|Tracy Michelle Hughes and Rhonda J. Soikowski in Bright Half Life (MJ Sieber)|
Bright Half Life
New Century Theatre Company and The Hansberry Project
Through March 11, 2017
How does one get at the interior of a romantic relationship on stage? In the case of Bright Half Life, now presented by New Century Theatre Company and The Hansberry Project, playwright Tanya Barfield chose to throw ordinary women in ordinary moments together into a mixed-up time machine of a stew. Directed by HATLO, actors Tracy Michelle Hughes and Rhonda J. Soikowski portray a lesbian relationship that bounces (sometimes literally) from future to past to present to past in a seemingly random fashion.
The audience can’t just sit and let this play wash over them for a moment. You must come ready to engage. In scenes that might last two sentences before a change of time and place, you can witness the first meeting of this couple, their awkward supervisor-employee attraction, their acceptance of their connection, and all the way through having children and growing older.
If you pay attention, you learn about these characters. You learn that Vicky is very organized and an early-bird, yet loves ferris wheels and even sky-diving. Erica is scared of heights, yet not scared of asking Vicky out. Their relationship tangles over promotions and job offers. Their extended families interfere.
Hughes and Soikowski are both top-notch actors. They must be to manage material this complex and non-linear. They have to keep all the aspects of their relationship, from beginning to end, in mind at all times, and then inhabit the right moment with the correct emotional attitude. Since the play rushes by non-stop for about 80 minutes, and scenes can be 30 seconds long, this is a feat in itself. I appreciate them both, individually.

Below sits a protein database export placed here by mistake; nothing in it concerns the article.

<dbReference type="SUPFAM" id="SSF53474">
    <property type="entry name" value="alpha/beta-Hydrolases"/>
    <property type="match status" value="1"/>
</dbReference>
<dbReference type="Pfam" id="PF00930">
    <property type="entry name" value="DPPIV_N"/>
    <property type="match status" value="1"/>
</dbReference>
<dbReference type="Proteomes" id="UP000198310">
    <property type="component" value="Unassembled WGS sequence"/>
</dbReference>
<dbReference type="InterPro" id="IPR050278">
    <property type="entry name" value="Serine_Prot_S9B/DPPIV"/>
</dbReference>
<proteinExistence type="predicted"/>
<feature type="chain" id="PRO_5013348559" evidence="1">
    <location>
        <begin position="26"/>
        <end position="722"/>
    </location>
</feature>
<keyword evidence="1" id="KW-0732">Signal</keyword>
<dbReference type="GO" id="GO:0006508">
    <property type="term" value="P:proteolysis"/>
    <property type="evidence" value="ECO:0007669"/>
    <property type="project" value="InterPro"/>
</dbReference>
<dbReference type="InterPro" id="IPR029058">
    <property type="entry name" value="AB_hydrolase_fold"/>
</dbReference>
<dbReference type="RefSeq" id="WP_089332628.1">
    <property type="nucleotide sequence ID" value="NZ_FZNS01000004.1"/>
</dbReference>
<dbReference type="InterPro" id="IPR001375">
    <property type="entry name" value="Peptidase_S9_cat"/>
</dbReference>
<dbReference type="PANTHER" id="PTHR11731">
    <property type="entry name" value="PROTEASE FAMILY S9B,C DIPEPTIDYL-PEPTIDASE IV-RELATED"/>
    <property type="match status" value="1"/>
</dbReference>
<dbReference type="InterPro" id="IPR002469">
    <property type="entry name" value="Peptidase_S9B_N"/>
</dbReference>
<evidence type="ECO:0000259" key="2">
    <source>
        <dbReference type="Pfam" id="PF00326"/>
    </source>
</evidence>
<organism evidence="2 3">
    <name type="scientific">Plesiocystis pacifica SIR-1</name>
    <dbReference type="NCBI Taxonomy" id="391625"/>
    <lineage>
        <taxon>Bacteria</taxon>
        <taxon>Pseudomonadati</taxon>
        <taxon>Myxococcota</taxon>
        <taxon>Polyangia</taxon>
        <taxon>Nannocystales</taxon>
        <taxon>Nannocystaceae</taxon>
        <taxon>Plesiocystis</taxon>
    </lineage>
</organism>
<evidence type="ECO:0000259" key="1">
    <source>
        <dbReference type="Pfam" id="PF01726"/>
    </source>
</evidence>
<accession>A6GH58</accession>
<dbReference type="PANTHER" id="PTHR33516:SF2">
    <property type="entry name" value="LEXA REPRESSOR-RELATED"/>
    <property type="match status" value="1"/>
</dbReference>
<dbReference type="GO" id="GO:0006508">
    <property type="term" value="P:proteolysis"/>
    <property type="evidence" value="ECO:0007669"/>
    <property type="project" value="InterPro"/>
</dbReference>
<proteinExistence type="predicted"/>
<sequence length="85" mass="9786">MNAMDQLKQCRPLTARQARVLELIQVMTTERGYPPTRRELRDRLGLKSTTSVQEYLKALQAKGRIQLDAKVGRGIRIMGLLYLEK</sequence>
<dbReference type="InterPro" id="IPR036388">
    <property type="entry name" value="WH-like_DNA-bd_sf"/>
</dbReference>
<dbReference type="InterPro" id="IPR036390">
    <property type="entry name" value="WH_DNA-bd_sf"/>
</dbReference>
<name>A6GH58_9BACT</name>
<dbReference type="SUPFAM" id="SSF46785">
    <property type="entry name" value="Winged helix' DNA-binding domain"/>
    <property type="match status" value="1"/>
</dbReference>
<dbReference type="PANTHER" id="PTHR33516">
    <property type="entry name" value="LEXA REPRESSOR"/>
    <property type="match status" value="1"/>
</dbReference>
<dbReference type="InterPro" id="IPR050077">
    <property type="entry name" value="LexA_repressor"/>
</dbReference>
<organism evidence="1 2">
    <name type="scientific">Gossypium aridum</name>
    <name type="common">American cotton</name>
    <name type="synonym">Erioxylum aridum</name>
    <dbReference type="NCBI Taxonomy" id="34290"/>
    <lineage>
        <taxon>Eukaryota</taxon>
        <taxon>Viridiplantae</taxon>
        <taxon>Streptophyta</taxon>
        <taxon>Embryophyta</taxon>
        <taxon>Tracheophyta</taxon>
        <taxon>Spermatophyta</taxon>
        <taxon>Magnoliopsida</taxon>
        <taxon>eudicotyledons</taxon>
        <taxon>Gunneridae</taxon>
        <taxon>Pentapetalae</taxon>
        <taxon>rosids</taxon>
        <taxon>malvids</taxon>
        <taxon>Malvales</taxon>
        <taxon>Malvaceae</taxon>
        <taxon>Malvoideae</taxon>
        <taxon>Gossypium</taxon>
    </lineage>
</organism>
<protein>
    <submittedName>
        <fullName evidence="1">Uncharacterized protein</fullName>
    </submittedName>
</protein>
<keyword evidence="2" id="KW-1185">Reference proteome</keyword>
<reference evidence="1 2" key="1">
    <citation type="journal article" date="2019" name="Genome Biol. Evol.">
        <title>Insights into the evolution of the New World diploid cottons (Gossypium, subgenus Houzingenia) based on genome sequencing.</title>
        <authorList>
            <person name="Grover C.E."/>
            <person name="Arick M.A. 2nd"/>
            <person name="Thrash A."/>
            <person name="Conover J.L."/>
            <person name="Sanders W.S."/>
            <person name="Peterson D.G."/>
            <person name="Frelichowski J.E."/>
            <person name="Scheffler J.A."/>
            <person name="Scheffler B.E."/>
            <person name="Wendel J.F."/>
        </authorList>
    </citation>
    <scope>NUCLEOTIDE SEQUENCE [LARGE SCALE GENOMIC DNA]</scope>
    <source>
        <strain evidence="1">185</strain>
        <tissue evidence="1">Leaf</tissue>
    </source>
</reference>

I have to say that they are so oddly matched that “chemistry” isn’t exactly a word that would describe what they have together. The characters in the play seem to be oddly matched, so in that way, their casting does make sense. But it was hard to buy them as a couple, and I am not sure why. Perhaps so much of the play is spent in opposition that it becomes hard to believe the good-relationship moments when they appear.
The set (by Catherine Cornell) is a mountain of interesting platforms jutting out, like a huge stairway. The actors climb around with no props or other changes. This is reminiscent of solo performances where actors change characters with a turn of a head. The lighting design by Jessica Trundy does help a great deal in focusing time and place with spotlighting or brief blackouts.
The play is certainly a way to tell the story of a fairly ordinary relationship in an extraordinary way. It may speak to individual audience members very differently depending on their life experiences. That makes it more like a poem, in the eyes of the beholder.